GIBSON '69 EVERLY BROTHERS, (Like J-180) Natural, flat top with tortoise repro pickguards, RARE only 488 produced, EX
Rare in the rare. In real super conditions, no breakage no repair, low action, very resonant, incredible fast end easy neck.
Originally designed to fulfill the demanding rhythm guitar needs of the Everly Brothers, the J-180 has been described as "a guitar of stars (inlay that is) for stars."
The Everly Brothers recorded many hit songs during the 1950s
and the 1960s, such as "Wake Up Little Susie", "Let It Be Me", "Cathy's Clown",
"All I Have to Do is Dream", and "Bye Bye Love". Throughout the 1950s, they used
Gibson J-200 guitars, some customized with dual pickguards.
In 1962, Gibson collaborated with The Everly Brothers to produce the Everly Brothers Flattop. This flat top guitar featured a thin J-185-style body and an adjustable bridge. The guitar was unusual in that it featured star-shaped inlays on the rosewood fretboard, and it had a large double tortoise grain pickguard, which covered most of the top of the body. As the pickguard covered most of the top of the guitar, it limited the vibration of the top, thus limiting the sound of the guitar. The standard finish on the guitar was black, though a few models were natural or sunburst finish. The Everly Brothers Flattop was discontinued in 1972, but was reissued as the Gibson J-180 in the mid-1980s.
The Everly Brothers used these guitars throughout the 1960s, both live and in the recording studio. Paul McCartney also owns and plays an Everly Brothers model, as did many influential artists including George Harrison, Bob Dylan, Cat Stevens, Neil Diamond, Elvis Presley, Keith Richards, Jimmy Page, Roger Daltrey, Billie Joe Armstrong, Billy Idol, Sharleen Spiteri, Madonna and many more. Albert Lee is the owner of Don Everly's original Everly Brothers Model. Lee was presented with the guitar by Don Everly himself. Before Gibson announced the Everly Brothers Model, the brothers used Gibson SJ-200s. The guitar that Don gave to Albert Lee is not an 'Everly Brothers Model', but a 1958 SJ_200 finished in black with cream double pickguards.When it comes to the unmistakable acoustic sound of the Everly Brothers, size matters. For their live work, the brothers lugged around a pair of mid-1950s sunburst Gibson J-200s, although Don says that a 1953 Gibson Southern Jumbo powers those ’50s Cadence tracks. "That was my first guitar," he notes, "the one my dad got for me in Knoxville. I’ve still got it right here." The SJ’s extra big box was especially handy for all those low-tech, one-mic affairs.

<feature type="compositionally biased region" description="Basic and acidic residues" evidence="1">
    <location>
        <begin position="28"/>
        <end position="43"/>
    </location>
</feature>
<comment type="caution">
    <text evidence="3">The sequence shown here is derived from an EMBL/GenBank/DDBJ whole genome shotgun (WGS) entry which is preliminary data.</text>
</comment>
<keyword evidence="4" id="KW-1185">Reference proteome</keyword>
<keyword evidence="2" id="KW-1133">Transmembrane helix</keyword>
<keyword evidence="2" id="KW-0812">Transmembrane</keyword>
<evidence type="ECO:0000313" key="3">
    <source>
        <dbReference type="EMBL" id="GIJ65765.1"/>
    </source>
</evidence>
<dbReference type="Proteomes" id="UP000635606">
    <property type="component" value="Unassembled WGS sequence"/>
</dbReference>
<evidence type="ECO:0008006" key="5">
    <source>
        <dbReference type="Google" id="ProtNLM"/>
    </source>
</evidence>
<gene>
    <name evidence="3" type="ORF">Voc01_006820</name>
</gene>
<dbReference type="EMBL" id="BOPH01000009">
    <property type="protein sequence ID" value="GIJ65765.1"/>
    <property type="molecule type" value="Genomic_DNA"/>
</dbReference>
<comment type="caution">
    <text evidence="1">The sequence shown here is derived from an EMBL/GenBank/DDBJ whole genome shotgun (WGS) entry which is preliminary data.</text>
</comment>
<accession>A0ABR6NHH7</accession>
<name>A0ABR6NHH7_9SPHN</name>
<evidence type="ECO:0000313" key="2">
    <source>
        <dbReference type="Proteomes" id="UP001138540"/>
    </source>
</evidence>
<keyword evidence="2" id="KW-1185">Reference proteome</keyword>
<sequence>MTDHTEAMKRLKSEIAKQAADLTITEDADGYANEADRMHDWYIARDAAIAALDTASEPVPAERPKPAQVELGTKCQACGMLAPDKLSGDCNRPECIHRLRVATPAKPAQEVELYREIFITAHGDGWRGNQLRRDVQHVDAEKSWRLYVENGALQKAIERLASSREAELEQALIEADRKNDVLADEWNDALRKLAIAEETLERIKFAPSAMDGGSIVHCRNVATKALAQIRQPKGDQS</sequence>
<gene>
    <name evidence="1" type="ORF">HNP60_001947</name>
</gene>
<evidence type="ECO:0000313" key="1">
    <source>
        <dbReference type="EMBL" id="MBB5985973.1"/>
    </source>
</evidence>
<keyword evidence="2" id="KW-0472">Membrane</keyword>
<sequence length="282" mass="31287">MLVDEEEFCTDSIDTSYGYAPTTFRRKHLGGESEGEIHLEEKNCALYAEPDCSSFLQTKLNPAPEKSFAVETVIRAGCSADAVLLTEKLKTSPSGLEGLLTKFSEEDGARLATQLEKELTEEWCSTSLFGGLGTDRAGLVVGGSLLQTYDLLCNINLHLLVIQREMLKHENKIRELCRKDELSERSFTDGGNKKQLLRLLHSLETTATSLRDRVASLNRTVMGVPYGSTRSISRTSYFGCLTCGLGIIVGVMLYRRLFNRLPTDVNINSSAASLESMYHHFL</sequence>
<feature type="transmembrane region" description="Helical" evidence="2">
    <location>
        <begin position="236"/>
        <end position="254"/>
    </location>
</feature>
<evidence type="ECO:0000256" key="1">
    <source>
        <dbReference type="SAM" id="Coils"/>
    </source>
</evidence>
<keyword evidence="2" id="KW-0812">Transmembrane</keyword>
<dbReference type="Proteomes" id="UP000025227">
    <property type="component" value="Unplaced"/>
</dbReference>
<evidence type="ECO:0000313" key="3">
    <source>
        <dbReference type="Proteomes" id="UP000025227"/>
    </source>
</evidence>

At the height of their popularity in the early ’60s, the Everlys designed a guitar in conjunction with Gibson that addressed some of the most persistent problems they’d encountered. First introduced in 1962, the Gibson Everly Brothers model—featuring a trend-setting black finish—was slightly smaller than the J-200 (16 inches wide instead of 17 across the lower bout), but its maple back and sides and X-braced top offered the same distinctive tone. To protect against the brothers’ vigorous strumming, Don devised double tail-fin pickguards that extended below the bridge. Meanwhile Phil, a perpetual string breaker, suggested a pinless bridge based on the string-routing system of Fender electrics. (Phil’s wire-busting habit would ultimately lead to his 1995 formation of the Everly Music Co., an enterprise dedicated to the production of longer-lasting guitar and bass strings.)
Gibson stopped manufacturing the EB model in 1972 (although it was reintroduced in altered form as the J-180 in 1986), right around the time that Phil ran into a young luthier by the name of Robert Steinegger (PO Box 25304, Portland, OR 97298; firstname.lastname@example.org). Phil had been dissatisfied with a repair job on one of his EB models and gave Steinegger the chance to undo the damage. The Everlys would split shortly after Steinegger delivered the refurbished guitar to a highly satisfied Phil, but a decade later Steinegger and the younger Everly would meet again.
On the verge of the Everlys’ London reunion concert, Phil asked Steinegger if he could build a pair of new guitars based on the style of the Gibson EB. Steinegger obliged—and thus was born the Steinegger Ike Everly model. In the years since, Steinegger has cooked up some 50 Ike models (two of which currently reside in the homes of Paul McCartney and George Harrison—both recent gifts from Phil), as well as a one-shot D-50—a special version of the Ike Everly guitar made of ebony back and sides that features more than a pound of gold inlay. Phil presented this guitar to his brother Don on his 50th birthday in 1987. David Simons
One mic, two voices—Phil (left) and Don create their harmony-vocal magic.
Cat Stevens with an 'Everley Brothers' Gibson J180
Paul Fenton Karl Howell